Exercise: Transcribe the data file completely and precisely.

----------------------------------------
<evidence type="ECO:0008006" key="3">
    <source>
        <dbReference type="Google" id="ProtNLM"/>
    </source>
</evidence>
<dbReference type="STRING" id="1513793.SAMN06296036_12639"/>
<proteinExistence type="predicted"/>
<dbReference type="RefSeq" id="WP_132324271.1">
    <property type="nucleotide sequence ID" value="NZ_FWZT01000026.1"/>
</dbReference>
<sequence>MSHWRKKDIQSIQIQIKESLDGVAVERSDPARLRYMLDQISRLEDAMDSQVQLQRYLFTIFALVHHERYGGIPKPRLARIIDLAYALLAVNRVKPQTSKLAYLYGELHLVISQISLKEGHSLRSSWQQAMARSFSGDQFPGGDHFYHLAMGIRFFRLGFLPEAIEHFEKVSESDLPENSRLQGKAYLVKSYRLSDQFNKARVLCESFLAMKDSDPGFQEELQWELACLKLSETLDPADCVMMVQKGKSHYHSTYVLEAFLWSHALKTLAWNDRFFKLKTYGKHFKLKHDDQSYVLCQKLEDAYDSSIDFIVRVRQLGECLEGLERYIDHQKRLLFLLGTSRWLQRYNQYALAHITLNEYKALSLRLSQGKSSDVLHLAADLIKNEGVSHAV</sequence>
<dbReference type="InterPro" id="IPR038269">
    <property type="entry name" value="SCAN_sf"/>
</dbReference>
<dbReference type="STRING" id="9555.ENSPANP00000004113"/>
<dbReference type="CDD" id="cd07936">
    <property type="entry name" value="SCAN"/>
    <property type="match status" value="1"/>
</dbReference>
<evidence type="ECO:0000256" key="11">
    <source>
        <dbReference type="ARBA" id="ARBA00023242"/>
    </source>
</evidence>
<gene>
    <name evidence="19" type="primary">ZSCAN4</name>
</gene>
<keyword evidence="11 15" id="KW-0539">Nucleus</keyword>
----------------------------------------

<evidence type="ECO:0008006" key="3">
    <source>
        <dbReference type="Google" id="ProtNLM"/>
    </source>
</evidence>
<dbReference type="STRING" id="1513793.SAMN06296036_12639"/>
<proteinExistence type="predicted"/>
<dbReference type="RefSeq" id="WP_132324271.1">
    <property type="nucleotide sequence ID" value="NZ_FWZT01000026.1"/>
</dbReference>
<sequence>MSHWRKKDIQSIQIQIKESLDGVAVERSDPARLRYMLDQISRLEDAMDSQVQLQRYLFTIFALVHHERYGGIPKPRLARIIDLAYALLAVNRVKPQTSKLAYLYGELHLVISQISLKEGHSLRSSWQQAMARSFSGDQFPGGDHFYHLAMGIRFFRLGFLPEAIEHFEKVSESDLPENSRLQGKAYLVKSYRLSDQFNKARVLCESFLAMKDSDPGFQEELQWELACLKLSETLDPADCVMMVQKGKSHYHSTYVLEAFLWSHALKTLAWNDRFFKLKTYGKHFKLKHDDQSYVLCQKLEDAYDSSIDFIVRVRQLGECLEGLERYIDHQKRLLFLLGTSRWLQRYNQYALAHITLNEYKALSLRLSQGKSSDVLHLAADLIKNEGVSHAV</sequence>
<dbReference type="InterPro" id="IPR038269">
    <property type="entry name" value="SCAN_sf"/>
</dbReference>
<dbReference type="STRING" id="9555.ENSPANP00000004113"/>
<dbReference type="CDD" id="cd07936">
    <property type="entry name" value="SCAN"/>
    <property type="match status" value="1"/>
</dbReference>
<evidence type="ECO:0000256" key="11">
    <source>
        <dbReference type="ARBA" id="ARBA00023242"/>
    </source>
</evidence>
<gene>
    <name evidence="19" type="primary">ZSCAN4</name>
</gene>
<keyword evidence="11 15" id="KW-0539">Nucleus</keyword>